When deployed to the Middle East, the soldiers’ views of a chaplain become more intense. “When deployed, the chaplain becomes a real source of morale boosting,” Father Halladay told The Anchor. “At the very least, we break up the routine and provide some diversion, but at our best we are there when things are at their worst. As my first commander with the 1-506th, Colonel Ron Clark, once said, ‘When things are bad, you call for the medic, when things are really bad, you call for the chaplain.’”
Father Halladay sees a parallel with military life and the lives of everyday faithful. In the military, he said, “It’s a fight, constituted of mostly long moments of boring, same old, day-to-day routine and then unexpectedly punctuated with intense fighting. If you’ve let yourself grow lazy, complacent, inattentive to details during the long moments of lull, when it’s time to spring into action, to respond to a situation, an attack, well you could get yourself and others killed.”
He likened that to our Spiritual lives. “We can find church boring, the same old routine, we can let our personal prayer life flag and keep no good watch for potential dangers — near occasions of sin — as one version of the Act of Contrition puts it,” he continued. “Well, that’s how deadly sin gets into your life, and if you’re not careful, that deadly sin can become a habit and then perhaps even an addiction. In some cases the ‘flash to bang’ of sin to addiction can be swift indeed. Life is a constant battle against these forces that have an effect on our corporal as well as our Spiritual lives.”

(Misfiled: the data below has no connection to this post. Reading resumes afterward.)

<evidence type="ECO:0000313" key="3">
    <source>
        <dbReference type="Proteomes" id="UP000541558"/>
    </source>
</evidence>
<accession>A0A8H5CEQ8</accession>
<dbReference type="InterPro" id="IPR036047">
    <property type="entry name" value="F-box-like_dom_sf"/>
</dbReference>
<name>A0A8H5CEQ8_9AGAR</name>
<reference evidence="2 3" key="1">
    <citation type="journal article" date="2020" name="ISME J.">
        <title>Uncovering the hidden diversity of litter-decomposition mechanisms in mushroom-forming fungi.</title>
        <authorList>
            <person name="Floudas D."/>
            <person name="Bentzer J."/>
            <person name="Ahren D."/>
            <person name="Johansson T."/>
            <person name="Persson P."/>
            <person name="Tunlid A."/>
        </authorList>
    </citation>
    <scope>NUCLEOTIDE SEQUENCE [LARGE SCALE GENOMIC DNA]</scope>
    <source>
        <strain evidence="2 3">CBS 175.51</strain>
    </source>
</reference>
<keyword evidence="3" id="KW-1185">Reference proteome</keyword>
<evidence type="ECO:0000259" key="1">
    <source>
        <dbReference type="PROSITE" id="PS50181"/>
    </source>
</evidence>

Father Halladay said the compendium of Catholic saints is “filled with soldiers, even some chaplains,” including St. Francis of Assisi, with the Crusading chaplains; and St. John of Capistrano, another military chaplain.
He said of the sainthood causes of more recent military chaplains — Servants of God Fathers Vincent Capodanno and Emil Kapaun — “It would be a marvelous grace and blessing indeed to have these two American priests and chaplains canonized as saints. I think, too, it would spur a deeper interest in Catholicism within the military and amongst a population that does not have a solid understanding of faith and religion and their importance in our lives.”
With 15 years experience as a Catholic priest and 11 years as a Catholic Army chaplain, Father Halladay’s upcoming Lenten Mission in the Fall River area should prove to be unique, inspiring, and helpful in the day-to-day fight against evil of any type.
“I would like to convey my sincere thanks and gratitude for this opportunity and ask for the prayers from the faithful of the Fall River Diocese as I continue to prepare for this mission,” said Father Halladay. Helping to enrich and fortify people’s Lenten preparation to celebrate God’s glory at Easter in a more special way, Father Halladay told The Anchor, “I am humbled to think that I should be a part of that and immeasurably grateful for the opportunity.”
The mission is free of charge. On each mission night, the hosting parish will have a free reception in the respective parish halls. For more information, contact any of the participating parishes.